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Simpson, P.; French, R. (2006)
Publisher: Sage Publications
Languages: English
Types: Article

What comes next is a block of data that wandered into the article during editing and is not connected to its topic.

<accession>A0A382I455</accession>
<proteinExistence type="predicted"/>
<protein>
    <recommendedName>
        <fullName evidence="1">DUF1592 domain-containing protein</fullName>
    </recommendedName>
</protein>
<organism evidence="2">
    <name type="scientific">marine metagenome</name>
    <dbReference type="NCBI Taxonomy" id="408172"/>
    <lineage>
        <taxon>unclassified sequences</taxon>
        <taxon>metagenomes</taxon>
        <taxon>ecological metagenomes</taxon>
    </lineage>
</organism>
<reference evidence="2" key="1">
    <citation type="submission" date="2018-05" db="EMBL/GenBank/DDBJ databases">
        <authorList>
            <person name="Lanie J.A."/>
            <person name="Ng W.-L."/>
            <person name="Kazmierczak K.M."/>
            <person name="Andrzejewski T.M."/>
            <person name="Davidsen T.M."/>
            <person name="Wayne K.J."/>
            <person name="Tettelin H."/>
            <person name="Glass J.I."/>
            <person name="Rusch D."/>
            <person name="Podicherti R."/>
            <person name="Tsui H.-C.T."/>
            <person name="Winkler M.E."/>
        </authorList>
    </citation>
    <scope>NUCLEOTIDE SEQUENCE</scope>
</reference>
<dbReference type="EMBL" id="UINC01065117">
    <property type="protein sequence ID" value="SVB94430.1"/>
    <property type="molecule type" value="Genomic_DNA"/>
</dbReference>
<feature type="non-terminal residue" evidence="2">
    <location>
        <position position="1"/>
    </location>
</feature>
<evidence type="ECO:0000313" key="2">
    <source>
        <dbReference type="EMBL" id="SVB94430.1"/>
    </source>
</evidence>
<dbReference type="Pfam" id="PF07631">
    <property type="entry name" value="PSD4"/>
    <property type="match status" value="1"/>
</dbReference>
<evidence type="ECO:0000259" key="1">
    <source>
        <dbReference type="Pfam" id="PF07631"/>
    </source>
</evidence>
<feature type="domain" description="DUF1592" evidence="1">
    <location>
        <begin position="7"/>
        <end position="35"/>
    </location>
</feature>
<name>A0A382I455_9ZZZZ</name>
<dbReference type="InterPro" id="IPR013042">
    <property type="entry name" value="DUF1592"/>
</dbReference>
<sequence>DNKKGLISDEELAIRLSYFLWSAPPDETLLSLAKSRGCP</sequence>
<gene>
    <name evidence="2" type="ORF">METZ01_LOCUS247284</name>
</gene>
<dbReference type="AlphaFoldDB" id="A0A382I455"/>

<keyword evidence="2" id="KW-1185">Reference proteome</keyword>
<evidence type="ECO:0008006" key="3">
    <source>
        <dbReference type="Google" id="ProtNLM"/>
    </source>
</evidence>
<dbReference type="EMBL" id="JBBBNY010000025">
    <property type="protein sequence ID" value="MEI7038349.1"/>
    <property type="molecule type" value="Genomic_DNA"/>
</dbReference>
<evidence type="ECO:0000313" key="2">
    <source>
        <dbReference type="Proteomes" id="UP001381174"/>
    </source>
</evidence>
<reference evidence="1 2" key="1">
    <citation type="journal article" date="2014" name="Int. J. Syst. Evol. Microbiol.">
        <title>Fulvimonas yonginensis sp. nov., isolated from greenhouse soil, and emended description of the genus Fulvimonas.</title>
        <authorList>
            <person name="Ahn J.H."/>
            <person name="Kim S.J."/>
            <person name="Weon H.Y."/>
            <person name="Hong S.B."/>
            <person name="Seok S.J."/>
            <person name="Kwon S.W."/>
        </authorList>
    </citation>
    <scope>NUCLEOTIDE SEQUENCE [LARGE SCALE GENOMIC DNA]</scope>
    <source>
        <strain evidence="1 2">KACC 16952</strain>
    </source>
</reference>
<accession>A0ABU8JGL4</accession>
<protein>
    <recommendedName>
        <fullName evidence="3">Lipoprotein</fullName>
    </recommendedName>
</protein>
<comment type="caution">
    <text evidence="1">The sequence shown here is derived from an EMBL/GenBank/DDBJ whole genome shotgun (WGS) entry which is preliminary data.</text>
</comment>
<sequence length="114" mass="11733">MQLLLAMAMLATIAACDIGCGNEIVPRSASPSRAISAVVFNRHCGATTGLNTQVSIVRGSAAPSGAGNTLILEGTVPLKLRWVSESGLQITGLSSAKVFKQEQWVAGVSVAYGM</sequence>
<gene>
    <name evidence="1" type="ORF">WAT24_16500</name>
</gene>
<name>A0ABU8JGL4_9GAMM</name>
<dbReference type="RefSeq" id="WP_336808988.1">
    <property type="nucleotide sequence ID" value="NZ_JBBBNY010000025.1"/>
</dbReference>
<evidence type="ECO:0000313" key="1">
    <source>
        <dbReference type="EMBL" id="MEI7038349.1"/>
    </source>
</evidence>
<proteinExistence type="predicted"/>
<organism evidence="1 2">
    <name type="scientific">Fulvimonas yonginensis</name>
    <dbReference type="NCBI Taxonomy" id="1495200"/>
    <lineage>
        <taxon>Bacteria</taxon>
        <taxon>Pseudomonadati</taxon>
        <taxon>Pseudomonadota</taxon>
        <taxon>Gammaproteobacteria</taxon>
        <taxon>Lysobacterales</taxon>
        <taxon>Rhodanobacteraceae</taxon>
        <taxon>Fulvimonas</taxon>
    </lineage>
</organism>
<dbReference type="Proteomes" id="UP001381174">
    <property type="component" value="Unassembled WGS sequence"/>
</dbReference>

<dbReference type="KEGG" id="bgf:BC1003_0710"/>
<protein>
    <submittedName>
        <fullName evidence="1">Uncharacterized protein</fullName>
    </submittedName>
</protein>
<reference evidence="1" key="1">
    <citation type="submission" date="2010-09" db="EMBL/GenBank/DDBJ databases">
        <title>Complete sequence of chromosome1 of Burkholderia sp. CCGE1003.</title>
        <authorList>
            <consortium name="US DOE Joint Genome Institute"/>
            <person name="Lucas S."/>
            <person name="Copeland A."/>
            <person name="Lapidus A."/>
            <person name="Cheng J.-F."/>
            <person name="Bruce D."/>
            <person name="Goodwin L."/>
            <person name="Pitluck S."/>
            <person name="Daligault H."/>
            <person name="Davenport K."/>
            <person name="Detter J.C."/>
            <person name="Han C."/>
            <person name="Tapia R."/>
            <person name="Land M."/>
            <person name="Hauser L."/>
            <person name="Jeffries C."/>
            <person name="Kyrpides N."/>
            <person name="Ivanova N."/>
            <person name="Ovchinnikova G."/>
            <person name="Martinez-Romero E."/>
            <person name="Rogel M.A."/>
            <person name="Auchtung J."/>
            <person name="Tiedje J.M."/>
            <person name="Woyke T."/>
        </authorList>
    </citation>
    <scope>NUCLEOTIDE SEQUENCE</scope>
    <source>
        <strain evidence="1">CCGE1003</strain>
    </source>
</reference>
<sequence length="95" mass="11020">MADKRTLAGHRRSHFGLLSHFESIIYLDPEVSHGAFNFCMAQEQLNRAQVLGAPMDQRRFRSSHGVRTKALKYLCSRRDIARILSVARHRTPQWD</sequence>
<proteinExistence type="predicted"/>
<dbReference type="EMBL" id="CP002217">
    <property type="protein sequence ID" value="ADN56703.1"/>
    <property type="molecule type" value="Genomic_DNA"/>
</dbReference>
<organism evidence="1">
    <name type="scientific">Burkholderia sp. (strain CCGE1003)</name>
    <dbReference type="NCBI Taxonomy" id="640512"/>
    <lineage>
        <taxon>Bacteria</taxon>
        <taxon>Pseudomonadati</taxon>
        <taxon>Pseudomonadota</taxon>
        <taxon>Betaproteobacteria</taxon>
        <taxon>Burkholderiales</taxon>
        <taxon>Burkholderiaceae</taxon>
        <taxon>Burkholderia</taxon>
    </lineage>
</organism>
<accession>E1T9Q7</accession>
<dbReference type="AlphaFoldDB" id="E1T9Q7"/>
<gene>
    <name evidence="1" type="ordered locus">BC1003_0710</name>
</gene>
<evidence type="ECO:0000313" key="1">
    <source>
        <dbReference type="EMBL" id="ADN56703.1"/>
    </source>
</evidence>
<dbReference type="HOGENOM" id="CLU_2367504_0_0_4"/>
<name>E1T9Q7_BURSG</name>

Two themes that are prevalent in the literature on leadership practice are planning for the future and learning from the past. Here we raise the question of whether attention needs to be given to a third that is not well represented in the literature: the leader’s capacity to think in the present. We suggest that such thinking requires the capacity to see what is actually going on, in contrast with what was planned for, expected or intended – even when what is actually going on is uncertain or even unknown. In keeping with the theme of this special issue we demonstrate that attending to the present moment is a refrain both ancient and modern, to be found in eastern and western religion and philosophy whilst having a direct impact on practical modern disciplines, such as psychoanalysis. For example, Wilfred Bion’s writings on psychoanalytic theory explore the nature of the mental and emotional capacities demanded by this focus on the present moment and its relationship to the development of thought. Using an idea employed by Bion in this context, we suggest that an important dimension of leadership practice is negative capability, which comprises patience and the ability to tolerate frustration and anxiety. This capability can help the leader to retain the capacity to think in the present moment, even in the face of uncertainty. In this context, important dimensions of leadership practice include the ability to embody key thoughts on behalf of an organization and the capacity to contain the impact of the new thinking that can arise in the present moment.
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